28 Jul 2012

Time and Inquiry in Clifford Duffy's 'AsK'

posting by Corry Shores
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Time and Inquiry in Clifford Duffy's 'AsK'

See Clifford Duffy's 'AsK'

We are to ask ourselves what is a clock, a cock, adoodledoo? Yet we note the importance of this question really being a question, as the poem is titled 'ask,' and it has many question marks, and this question recurs in steady cycles. The affective impression is that questions themselves are under question when we ask 'what is a c(l)ock[adoodledoo]?'

Does the form of a question have something to do with the form of time, and what is the role of clock-like mechanisms in this formation?

The marquee-renewals make a cycle, like how every morning we hear cockadoodledoo from the cock at dawn. The hour hand will make 24 turns to relatively the same marking between each cockadoodledoo, and Duffy's marquee cycle will make something like 4320 cycles in that period. We know that time moves constantly forward, because it keeps moving in circles. The cycles create units of measure that allow us to put aside the continuous heterogeneous alteration through time to instead measure extending quantities of its flow. So is a c(l)ock[adoodledoo] merely a temporal homogenizer?

But why so much emphasis on the asking? What is it about asking that has something to do with time, clocks, cycles, and so forth?

The clock homogenizes. Yet what it homogenizes might be seen as a series of askings, of askings: 'what's next?' What's next, come next dawn? Another cockadoodledoo. But what is next every instant whatever? This is always for us primarily a yet-answered question. It is a sort of drama of the world's mutations.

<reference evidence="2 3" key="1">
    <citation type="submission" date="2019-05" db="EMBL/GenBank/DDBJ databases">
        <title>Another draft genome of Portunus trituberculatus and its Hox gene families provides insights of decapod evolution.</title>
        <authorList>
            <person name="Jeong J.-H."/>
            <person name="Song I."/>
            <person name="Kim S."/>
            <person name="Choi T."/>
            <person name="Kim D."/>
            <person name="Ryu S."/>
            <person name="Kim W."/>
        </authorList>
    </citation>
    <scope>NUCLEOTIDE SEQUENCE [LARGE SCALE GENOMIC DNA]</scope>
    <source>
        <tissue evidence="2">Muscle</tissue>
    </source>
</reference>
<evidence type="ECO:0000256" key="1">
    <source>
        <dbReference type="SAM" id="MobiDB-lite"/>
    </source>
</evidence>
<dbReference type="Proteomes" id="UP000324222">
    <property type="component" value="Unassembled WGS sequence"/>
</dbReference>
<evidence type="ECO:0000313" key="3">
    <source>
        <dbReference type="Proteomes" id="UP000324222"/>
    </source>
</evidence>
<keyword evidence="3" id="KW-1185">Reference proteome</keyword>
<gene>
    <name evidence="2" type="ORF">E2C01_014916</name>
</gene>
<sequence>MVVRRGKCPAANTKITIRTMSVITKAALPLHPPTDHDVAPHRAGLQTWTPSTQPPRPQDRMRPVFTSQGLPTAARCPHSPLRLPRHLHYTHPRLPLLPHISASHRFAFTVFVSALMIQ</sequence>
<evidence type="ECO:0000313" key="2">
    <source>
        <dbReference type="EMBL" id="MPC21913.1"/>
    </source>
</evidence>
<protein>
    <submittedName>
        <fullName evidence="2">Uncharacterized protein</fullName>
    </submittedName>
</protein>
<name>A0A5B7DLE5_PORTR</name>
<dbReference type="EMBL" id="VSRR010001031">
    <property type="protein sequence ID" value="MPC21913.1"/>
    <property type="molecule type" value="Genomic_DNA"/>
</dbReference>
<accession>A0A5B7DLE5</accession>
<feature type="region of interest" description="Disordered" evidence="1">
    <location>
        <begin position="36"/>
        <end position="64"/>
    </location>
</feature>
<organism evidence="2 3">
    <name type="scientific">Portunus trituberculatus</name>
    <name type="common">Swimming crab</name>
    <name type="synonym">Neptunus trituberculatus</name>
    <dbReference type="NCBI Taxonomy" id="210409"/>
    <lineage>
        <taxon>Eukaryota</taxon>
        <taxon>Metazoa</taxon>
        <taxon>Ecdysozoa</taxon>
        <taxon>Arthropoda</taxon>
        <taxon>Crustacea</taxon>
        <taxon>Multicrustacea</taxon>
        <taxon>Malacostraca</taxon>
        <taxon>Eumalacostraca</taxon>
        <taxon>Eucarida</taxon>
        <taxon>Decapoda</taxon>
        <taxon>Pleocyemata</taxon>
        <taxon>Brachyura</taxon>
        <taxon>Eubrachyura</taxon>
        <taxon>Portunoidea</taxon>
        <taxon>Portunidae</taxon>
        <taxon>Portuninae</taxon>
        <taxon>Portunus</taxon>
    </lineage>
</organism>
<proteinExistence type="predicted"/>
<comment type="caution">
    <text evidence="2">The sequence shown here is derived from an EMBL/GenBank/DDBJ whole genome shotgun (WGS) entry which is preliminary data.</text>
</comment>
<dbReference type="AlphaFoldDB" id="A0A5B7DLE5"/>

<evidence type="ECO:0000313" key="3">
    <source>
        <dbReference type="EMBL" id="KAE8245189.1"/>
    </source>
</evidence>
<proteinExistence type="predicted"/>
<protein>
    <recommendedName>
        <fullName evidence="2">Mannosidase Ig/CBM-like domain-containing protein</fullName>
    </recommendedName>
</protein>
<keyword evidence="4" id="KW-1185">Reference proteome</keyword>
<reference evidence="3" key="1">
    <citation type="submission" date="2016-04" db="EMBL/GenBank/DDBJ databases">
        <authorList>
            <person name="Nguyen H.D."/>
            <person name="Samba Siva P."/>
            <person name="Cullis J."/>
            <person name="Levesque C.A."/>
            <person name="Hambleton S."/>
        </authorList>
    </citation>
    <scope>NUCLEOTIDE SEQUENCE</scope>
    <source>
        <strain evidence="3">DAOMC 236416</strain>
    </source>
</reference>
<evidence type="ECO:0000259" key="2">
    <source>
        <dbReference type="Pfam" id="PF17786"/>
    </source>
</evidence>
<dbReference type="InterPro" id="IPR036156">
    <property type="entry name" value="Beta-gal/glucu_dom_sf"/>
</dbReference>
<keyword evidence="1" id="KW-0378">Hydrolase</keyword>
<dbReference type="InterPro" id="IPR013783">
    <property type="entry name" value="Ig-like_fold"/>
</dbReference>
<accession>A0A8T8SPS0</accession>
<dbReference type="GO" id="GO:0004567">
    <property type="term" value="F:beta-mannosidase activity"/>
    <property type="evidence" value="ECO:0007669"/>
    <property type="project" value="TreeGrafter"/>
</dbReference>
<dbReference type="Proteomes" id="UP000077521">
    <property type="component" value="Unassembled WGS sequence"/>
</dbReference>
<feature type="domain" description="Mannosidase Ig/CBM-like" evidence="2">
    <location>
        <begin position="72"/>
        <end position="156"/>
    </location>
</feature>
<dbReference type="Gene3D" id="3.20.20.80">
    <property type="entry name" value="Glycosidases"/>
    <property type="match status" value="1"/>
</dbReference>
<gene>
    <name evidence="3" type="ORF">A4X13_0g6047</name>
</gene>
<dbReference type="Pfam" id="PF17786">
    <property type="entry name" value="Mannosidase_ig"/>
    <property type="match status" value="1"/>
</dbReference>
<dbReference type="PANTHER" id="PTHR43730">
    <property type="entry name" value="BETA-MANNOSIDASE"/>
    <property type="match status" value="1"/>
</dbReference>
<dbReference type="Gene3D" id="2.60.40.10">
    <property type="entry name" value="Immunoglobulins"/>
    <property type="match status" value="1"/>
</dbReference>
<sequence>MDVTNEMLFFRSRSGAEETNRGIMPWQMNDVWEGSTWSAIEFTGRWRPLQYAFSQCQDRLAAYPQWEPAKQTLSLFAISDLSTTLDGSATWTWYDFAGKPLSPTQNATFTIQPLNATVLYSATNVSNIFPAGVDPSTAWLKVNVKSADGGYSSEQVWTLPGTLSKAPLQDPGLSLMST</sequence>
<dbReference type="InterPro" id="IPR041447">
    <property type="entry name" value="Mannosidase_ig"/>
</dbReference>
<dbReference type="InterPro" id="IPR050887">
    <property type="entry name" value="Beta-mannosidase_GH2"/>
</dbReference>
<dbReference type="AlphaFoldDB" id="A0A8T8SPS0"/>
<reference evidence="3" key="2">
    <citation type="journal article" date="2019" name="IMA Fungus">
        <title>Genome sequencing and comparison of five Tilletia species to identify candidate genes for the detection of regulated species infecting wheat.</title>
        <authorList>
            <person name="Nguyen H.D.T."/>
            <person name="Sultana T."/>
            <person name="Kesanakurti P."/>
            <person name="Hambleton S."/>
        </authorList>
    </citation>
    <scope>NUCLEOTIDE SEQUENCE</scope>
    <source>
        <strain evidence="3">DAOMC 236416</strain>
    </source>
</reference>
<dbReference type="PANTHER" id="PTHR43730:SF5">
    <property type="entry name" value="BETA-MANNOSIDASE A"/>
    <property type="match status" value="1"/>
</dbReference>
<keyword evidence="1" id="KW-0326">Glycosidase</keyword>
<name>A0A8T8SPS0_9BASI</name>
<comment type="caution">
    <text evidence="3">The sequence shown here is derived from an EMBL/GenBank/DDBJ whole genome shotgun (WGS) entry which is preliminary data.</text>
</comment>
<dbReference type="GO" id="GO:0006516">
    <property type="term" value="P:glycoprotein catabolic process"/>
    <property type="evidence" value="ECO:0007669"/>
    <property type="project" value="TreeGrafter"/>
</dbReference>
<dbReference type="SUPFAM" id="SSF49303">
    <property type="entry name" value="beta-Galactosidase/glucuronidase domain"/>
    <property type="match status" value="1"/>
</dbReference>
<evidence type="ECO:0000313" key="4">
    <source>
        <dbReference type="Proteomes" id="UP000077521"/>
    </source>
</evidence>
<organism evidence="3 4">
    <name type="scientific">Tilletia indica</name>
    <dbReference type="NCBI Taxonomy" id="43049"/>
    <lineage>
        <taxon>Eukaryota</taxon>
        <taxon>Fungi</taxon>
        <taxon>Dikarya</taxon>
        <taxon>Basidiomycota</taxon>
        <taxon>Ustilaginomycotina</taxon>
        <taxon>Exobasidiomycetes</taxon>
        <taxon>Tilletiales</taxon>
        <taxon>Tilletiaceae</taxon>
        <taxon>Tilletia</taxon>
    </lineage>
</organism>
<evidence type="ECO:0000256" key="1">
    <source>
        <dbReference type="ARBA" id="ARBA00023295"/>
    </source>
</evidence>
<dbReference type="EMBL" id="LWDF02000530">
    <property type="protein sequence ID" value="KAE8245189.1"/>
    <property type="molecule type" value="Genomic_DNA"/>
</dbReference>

What is the pure form of time? Putting aside time's actual passage, its form is the immanence of before and after which are in a relation of succession. They are immanent to one another, because time is always in passage from before to after, thus they cannot be structurally apart. So the c(l)ock[adoodledoo] tells us that time is passing, which means there is always a continuous flux of change. Yet the form of time, the before with after, does not change.

A question has a certain sort of temporality. Its answer comes after and is somehow brought into life through its question. When we ask a question, we have already evoked its answer, even though it is not yet explicit. The after is implicitly given with its before in the structure of the question.

So what then is a clock, a cock (adoodledoo), a Duffy marqueed poem? It is a constant reminder that each moment is an asking to be answered. The form of time and the form of a question share in common a bringing into implicit immanence the after with its before.

Clifford Duffy, 'asK'

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